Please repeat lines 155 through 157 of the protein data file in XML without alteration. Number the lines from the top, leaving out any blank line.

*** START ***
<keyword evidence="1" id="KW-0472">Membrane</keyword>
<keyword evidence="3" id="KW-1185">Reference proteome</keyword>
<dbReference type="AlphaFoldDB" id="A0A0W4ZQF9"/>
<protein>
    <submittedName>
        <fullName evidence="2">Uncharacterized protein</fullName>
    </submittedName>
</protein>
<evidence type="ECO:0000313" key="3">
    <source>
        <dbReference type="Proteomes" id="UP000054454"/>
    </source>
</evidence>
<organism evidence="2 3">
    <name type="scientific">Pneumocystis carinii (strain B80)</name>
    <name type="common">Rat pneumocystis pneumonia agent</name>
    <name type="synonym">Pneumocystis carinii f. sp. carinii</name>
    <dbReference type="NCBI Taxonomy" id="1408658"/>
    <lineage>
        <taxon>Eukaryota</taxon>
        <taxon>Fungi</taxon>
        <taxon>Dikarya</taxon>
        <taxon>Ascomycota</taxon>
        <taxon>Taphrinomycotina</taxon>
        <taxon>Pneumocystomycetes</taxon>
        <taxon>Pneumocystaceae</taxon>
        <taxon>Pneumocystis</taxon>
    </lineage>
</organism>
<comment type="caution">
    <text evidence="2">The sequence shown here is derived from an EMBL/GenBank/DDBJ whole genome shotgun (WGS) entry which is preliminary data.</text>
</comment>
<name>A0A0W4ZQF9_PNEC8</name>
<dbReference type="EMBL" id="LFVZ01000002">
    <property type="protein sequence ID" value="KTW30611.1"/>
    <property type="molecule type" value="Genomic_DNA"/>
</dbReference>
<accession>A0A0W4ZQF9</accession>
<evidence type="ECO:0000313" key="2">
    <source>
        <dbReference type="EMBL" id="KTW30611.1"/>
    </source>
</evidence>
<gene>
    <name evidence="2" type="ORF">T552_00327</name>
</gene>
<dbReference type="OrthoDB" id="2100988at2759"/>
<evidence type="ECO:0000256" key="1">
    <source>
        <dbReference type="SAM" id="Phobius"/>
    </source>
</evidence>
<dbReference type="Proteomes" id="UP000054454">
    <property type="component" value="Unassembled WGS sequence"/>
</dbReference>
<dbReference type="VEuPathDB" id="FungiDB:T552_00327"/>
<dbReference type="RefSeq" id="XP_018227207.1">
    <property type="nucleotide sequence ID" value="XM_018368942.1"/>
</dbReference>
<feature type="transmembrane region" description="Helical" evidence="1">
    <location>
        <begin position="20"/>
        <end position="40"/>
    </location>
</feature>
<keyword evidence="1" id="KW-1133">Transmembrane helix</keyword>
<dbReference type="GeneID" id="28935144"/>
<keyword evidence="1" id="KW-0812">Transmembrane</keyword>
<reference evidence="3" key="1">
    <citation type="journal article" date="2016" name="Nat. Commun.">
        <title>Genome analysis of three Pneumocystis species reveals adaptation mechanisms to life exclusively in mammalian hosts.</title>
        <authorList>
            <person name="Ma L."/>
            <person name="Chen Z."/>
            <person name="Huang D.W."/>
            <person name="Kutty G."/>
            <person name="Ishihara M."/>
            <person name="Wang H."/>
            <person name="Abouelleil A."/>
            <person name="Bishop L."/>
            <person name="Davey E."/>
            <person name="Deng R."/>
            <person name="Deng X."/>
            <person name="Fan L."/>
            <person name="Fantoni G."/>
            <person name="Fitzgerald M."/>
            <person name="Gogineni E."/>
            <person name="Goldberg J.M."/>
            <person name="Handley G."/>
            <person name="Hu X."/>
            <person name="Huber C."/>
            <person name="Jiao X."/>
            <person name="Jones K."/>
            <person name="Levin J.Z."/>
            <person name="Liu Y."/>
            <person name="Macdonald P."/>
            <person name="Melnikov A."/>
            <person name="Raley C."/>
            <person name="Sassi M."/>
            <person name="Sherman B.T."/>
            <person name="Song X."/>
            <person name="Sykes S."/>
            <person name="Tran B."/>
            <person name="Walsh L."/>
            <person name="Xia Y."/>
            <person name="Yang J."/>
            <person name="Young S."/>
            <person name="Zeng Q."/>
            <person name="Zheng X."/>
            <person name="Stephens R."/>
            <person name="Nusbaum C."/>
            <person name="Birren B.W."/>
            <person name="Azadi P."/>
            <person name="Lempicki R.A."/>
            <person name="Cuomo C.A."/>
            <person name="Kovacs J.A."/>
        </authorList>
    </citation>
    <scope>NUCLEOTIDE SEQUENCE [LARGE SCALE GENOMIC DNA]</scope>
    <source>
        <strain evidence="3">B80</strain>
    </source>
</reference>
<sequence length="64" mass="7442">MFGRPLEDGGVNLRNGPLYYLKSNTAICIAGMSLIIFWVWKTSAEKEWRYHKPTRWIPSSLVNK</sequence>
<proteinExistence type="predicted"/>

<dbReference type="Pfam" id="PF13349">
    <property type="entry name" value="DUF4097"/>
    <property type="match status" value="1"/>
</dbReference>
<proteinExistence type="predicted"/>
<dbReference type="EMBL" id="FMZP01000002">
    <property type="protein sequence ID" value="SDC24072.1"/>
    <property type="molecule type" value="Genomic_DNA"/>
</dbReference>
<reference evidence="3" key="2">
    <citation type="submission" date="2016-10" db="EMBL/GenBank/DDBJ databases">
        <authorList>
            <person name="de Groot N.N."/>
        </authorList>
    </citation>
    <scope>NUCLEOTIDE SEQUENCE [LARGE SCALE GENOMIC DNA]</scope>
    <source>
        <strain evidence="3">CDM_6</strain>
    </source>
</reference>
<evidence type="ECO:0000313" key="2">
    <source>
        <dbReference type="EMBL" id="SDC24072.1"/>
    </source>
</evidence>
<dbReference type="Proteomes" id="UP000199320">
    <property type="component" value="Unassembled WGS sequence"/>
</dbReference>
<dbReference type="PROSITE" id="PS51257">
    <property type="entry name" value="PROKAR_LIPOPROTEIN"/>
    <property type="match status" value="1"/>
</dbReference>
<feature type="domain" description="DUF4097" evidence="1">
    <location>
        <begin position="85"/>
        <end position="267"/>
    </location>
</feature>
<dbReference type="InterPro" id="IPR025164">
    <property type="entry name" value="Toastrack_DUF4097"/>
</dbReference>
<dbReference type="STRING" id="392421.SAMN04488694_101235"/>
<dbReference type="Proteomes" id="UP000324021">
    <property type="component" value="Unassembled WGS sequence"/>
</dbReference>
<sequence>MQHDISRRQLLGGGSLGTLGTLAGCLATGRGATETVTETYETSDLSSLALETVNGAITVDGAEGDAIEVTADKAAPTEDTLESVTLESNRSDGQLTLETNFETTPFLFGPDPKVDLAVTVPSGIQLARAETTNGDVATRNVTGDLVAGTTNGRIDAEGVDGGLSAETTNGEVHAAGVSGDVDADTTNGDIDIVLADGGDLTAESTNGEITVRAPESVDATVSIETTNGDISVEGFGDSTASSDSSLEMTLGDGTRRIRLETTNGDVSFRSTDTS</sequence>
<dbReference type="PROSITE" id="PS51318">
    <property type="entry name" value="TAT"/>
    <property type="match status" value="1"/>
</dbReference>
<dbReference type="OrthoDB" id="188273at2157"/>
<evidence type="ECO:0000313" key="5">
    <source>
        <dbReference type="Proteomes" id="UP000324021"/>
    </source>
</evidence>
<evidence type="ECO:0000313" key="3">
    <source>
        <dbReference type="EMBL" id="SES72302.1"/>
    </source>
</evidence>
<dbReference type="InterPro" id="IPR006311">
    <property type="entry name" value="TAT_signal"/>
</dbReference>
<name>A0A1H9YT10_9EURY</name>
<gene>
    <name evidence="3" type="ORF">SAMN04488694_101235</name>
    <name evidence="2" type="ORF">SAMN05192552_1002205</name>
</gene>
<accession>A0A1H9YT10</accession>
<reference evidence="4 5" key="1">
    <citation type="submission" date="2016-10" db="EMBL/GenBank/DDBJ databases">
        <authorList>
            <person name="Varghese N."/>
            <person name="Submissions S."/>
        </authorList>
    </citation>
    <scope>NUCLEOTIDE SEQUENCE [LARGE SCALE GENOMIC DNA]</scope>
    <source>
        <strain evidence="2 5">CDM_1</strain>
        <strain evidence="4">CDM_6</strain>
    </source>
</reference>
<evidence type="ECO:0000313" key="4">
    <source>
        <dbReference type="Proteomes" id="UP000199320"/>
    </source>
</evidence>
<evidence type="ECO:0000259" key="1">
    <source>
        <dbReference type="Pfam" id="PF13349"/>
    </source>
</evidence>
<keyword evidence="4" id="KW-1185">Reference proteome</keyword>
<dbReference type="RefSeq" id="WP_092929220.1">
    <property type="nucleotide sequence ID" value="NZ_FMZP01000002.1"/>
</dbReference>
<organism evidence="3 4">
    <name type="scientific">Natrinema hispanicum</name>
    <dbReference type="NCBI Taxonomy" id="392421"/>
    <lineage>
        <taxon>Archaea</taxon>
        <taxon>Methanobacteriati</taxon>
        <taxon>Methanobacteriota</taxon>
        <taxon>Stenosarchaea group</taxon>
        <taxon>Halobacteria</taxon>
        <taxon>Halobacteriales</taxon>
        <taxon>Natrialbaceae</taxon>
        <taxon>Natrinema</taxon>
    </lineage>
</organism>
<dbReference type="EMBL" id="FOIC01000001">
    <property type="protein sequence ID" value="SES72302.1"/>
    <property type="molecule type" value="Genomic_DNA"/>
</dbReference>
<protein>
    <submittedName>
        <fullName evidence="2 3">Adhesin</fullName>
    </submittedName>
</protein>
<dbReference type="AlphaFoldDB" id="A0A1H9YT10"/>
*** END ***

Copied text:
    <property type="entry name" value="PROKAR_LIPOPROTEIN"/>
    <property type="match status" value="1"/>
</dbReference>